How nonmember revenue can help advance, and impede, club growth

As the club industry continues to evolve between private member-owned clubs and public ones, the majority remain member-owned, focusing on the member’s experience rather than on public consumption. However, board of directors or governors of clubs are trying to fund operations without raising members’ dues while trying increase club use by nonmembers through offering nontraditional activities. But nonmember revenue is not the cure-all as nonmember use does not provide the needed revenue and may negatively impact club usage of the club by paying members.

It’s proven difficult to convince boards of this reality and as a result, many clubs are expanding the amount of nontraditional activity in which it engages and nonmember income is approaching or exceeding the limits established by the Internal Revenue Service for tax-exempt clubs. According to the 2018 issue of Clubs in Town and Country which is published by PBMares, LLP, 90 percent of clubs self-reported nonmember income. As tempting as extra cash might sound, there are several factors affecting the true cost of nonmember activity that must be evaluated.

The following can impact Nonmember Revenue on a Club’s Bottom Line

15/35 Rule

Gross receipts derived from the public using the club is the most observed consideration taken by management when considering nonmember revenues. Per IRS guidance, a 501(c)(7) a social club may receive up to 35 percent of its gross receipts from nonmember sources, including investment income. No more than 15 percent of gross receipts may be derived from nonmember use of club facilities and services. Although the limitations can be exceeded occasionally, the rule is in place to ensure “substantially all” club activities are for the “pleasure recreations and other nonprofitable purposes.” Receiving more than the IRS stipulated income can cause an examination or even termination of a club’s tax-exempt status.

Contented Membership

One of the main reasons clubs are successful is because, like other non-profits, the members come together under a mission. While a club’s mission is for members to socialize, golf, play tennis, etc., use by nonmembers can cause undue tension among those who are dues-paying members. The club must always consider if the nonmember activities by nonmembers are negatively impacting or inconveniencing the paid members. The number one priority of a member-owned club should be to always keep the paying members happy. Too much nonmember activity runs the risk of membership questioning why they joined a private club in the first place to pay for the upkeep of facilities for the use of others.

Indirect Costs

Clubs must consider all costs, including wear and tear on the facilities before permitting nonmember activity. For example, banquets are generally one of the more profitable nonmember activity but may impact the physical environment the most. In addition to the physical toll that nonmember activities can have on a club, there are also indirect administrative costs to consider as well.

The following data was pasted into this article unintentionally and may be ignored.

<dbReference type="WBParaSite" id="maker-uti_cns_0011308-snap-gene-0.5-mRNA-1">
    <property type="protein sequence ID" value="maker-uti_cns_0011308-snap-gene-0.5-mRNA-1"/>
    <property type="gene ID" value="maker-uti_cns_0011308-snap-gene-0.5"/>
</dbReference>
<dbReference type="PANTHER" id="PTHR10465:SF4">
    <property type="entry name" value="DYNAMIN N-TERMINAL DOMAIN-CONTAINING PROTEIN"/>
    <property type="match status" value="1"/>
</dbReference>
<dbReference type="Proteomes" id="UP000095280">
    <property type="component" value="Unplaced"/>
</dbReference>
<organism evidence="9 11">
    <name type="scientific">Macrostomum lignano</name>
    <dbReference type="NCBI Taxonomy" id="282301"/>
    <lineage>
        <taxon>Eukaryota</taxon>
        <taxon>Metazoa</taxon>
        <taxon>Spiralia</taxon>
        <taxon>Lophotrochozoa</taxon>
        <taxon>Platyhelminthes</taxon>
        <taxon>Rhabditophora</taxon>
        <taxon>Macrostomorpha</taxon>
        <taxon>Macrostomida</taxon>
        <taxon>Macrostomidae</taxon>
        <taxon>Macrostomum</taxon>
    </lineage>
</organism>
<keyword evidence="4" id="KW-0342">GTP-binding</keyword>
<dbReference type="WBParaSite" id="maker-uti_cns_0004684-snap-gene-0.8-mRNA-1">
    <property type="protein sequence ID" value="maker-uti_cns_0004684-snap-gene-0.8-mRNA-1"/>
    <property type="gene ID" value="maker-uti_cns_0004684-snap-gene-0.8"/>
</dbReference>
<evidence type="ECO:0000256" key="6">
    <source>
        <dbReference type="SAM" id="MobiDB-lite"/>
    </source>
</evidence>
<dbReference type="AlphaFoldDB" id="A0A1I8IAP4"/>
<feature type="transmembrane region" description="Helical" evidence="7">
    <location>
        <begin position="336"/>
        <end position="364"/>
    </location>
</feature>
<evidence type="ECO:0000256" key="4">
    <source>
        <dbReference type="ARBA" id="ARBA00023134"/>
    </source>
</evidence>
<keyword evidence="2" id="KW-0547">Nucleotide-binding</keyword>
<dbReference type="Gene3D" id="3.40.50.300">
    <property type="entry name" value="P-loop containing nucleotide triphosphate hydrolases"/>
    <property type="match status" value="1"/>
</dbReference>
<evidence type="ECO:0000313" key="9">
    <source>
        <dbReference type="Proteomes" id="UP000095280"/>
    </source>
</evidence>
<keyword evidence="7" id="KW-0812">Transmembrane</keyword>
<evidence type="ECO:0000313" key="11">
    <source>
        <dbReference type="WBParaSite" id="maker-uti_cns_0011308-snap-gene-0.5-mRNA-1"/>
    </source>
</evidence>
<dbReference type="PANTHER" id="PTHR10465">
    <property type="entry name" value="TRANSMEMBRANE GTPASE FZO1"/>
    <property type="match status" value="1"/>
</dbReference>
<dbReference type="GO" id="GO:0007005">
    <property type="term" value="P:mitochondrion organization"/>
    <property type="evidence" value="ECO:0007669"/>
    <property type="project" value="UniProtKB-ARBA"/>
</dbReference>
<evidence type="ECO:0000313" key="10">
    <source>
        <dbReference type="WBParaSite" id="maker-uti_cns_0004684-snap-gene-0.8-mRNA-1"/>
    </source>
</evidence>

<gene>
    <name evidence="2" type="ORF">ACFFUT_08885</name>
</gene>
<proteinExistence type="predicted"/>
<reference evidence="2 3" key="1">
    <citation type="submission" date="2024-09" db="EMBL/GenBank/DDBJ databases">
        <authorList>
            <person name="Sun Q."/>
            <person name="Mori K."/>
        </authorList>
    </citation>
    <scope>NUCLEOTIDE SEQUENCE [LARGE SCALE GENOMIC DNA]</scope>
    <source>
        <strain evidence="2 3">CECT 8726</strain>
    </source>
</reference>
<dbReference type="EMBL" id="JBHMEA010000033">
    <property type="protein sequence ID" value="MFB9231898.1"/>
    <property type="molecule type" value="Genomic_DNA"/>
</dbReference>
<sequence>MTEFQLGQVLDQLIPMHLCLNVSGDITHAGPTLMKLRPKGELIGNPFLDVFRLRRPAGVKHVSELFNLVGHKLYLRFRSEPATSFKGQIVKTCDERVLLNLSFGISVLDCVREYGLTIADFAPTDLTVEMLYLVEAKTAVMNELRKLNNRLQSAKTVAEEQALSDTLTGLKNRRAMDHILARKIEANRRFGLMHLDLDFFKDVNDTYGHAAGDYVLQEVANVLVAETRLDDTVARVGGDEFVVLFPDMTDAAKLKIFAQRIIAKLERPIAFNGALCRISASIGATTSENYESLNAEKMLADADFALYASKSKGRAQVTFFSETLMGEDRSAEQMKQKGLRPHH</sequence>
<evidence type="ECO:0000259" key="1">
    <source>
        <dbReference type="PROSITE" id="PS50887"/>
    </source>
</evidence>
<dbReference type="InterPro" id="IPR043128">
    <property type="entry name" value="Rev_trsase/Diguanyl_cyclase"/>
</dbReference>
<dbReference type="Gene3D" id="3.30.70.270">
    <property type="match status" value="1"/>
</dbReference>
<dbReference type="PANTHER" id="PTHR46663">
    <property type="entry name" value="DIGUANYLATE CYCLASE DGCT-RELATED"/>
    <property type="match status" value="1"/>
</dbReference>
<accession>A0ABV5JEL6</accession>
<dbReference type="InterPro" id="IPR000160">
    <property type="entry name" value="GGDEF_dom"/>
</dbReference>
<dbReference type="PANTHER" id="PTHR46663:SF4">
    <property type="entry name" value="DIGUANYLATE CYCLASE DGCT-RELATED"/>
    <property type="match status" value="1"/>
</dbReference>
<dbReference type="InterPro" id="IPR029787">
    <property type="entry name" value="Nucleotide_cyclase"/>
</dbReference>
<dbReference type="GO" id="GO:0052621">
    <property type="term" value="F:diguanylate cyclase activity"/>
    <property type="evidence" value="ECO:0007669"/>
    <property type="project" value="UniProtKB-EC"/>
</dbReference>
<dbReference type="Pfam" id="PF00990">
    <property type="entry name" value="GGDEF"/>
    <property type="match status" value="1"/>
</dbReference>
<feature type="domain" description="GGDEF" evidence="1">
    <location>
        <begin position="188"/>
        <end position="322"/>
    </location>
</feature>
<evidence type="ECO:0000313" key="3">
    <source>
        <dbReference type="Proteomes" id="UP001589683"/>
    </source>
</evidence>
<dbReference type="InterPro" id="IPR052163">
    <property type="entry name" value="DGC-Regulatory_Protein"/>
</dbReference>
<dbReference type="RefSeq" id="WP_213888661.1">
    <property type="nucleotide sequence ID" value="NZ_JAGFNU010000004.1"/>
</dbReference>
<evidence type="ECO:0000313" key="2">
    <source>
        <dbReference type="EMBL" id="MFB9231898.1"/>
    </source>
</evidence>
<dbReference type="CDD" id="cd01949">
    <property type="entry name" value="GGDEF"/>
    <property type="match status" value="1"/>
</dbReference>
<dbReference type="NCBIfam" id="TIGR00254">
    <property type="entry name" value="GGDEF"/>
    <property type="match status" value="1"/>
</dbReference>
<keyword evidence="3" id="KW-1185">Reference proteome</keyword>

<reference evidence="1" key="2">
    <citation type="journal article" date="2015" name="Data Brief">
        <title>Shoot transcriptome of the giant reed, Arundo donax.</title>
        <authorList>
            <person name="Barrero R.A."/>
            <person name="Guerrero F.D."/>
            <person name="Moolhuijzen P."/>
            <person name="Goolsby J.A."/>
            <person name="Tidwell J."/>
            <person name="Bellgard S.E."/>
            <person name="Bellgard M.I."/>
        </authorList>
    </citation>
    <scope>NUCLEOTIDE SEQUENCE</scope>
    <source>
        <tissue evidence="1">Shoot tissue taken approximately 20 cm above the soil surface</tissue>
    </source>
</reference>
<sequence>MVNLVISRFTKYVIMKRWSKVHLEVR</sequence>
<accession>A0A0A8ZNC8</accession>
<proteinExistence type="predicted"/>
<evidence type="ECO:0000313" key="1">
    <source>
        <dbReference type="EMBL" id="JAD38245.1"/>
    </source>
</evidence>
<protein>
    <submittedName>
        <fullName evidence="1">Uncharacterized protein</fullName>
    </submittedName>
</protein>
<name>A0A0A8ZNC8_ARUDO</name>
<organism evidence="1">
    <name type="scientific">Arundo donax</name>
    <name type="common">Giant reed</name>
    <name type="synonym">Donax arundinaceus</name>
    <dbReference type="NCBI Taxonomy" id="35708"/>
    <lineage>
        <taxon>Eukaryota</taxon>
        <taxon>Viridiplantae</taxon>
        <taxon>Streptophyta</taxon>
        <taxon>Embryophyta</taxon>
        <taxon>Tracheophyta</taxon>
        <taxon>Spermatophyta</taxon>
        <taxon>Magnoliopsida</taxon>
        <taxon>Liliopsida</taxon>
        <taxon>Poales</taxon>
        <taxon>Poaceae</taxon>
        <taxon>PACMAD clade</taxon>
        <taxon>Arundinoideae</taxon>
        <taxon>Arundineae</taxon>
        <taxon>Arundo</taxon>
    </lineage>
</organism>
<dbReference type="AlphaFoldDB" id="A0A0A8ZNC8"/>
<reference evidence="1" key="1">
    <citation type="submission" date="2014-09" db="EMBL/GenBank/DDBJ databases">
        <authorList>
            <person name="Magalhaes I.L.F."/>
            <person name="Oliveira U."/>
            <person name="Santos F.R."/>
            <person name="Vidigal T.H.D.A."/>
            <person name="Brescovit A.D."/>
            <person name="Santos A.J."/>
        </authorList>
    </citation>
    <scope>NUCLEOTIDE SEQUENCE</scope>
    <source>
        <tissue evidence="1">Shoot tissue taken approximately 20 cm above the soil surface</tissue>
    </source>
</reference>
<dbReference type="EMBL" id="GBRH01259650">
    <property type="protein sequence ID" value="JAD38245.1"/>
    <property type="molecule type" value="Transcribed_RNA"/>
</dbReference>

1. How much time is your banquets manager spending with a non-member event that is better spent elsewhere?
  2. How much are housekeeping costs for a room block from a non-member event?

If the aggregate of all costs exceeds the income, clubs need to really consider the benefit of public consumption.

After considering all the true costs of nonmember activity, Club’s should also consider some of the benefits that may outweigh the costs.

  • Excess capacity – operating any business involves some aspect of sunk costs regardless of activity level. It may be offsetting those sunk costs with nonmember revenue is better than having excess capacity. Clubs should measure the excess capacities and put to use what provides the best possible outcome.
  •  Employee engagement – An “engaged employee” is one who is fully absorbed by and enthusiastic about his work and takes positive action to further the organization’s reputation and interests. Nonmember income can supplement not only cash flow but can also help stimulate and motivate employees to keep them engaged.
  • Clubhouse lifestyle – clubhouse usage and grounds activities increase member energy and excitement. A lively clubhouse stimulates spending.
  • Future members – advertising for private club membership is almost completely word of mouth. Nonmember events have the added bonus of becoming the newest member. It is common for clubs that are sensitive to outside influence to vet the membership of another club and permit their members to use their club as well. This can provide increased revenue with a minimum amount of interruption. While reciprocity is appreciated and respected, guests are still nonmembers and therefore their activity is still considered as non-member income. Many city clubs run into this problem since the hotel room rental are almost exclusively from reciprocal arrangements.

One final issue is privacy. Privacy is very important and goes beyond who you allow to enter the club. Privacy can impact operations, the application of certain federal laws and how the club is viewed in the community. States or municipalities with public accommodation laws, as well as the federal government, may be more willing to treat your organization as a “private” club if it is tax-exempt and limits the use of its facilities by the general public. Private clubs should operate for the benefit of its members.

As published in Boardroom Magazine, September/October 2018 Edition by Kevin F. Reilly, JD, CPA, CGMA and Mary F. Dolan, CPA of PBMares’ Hospitality Team